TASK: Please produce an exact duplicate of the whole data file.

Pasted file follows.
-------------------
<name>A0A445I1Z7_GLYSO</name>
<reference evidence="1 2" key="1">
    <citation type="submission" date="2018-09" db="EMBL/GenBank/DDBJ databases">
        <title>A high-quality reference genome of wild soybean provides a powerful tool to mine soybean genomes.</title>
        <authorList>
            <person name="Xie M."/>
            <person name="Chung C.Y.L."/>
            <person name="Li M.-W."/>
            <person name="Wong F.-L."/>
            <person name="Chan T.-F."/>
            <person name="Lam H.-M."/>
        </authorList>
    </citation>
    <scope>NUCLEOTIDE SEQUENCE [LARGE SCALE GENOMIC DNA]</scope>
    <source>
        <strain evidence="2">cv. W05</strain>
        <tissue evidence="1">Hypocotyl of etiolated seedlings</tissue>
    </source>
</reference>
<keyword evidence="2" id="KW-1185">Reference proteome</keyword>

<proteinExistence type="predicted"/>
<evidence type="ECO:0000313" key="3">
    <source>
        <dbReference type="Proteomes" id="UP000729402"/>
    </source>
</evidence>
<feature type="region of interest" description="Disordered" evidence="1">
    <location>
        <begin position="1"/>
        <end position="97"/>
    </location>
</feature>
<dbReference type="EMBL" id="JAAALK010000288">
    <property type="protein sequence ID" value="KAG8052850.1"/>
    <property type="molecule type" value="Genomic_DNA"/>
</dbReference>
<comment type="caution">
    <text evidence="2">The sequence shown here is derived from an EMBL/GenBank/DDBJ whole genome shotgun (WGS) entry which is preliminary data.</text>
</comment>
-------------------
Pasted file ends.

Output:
<name>A0A445I1Z7_GLYSO</name>
<reference evidence="1 2" key="1">
    <citation type="submission" date="2018-09" db="EMBL/GenBank/DDBJ databases">
        <title>A high-quality reference genome of wild soybean provides a powerful tool to mine soybean genomes.</title>
        <authorList>
            <person name="Xie M."/>
            <person name="Chung C.Y.L."/>
            <person name="Li M.-W."/>
            <person name="Wong F.-L."/>
            <person name="Chan T.-F."/>
            <person name="Lam H.-M."/>
        </authorList>
    </citation>
    <scope>NUCLEOTIDE SEQUENCE [LARGE SCALE GENOMIC DNA]</scope>
    <source>
        <strain evidence="2">cv. W05</strain>
        <tissue evidence="1">Hypocotyl of etiolated seedlings</tissue>
    </source>
</reference>
<keyword evidence="2" id="KW-1185">Reference proteome</keyword>

<proteinExistence type="predicted"/>
<evidence type="ECO:0000313" key="3">
    <source>
        <dbReference type="Proteomes" id="UP000729402"/>
    </source>
</evidence>
<feature type="region of interest" description="Disordered" evidence="1">
    <location>
        <begin position="1"/>
        <end position="97"/>
    </location>
</feature>
<dbReference type="EMBL" id="JAAALK010000288">
    <property type="protein sequence ID" value="KAG8052850.1"/>
    <property type="molecule type" value="Genomic_DNA"/>
</dbReference>
<comment type="caution">
    <text evidence="2">The sequence shown here is derived from an EMBL/GenBank/DDBJ whole genome shotgun (WGS) entry which is preliminary data.</text>
</comment>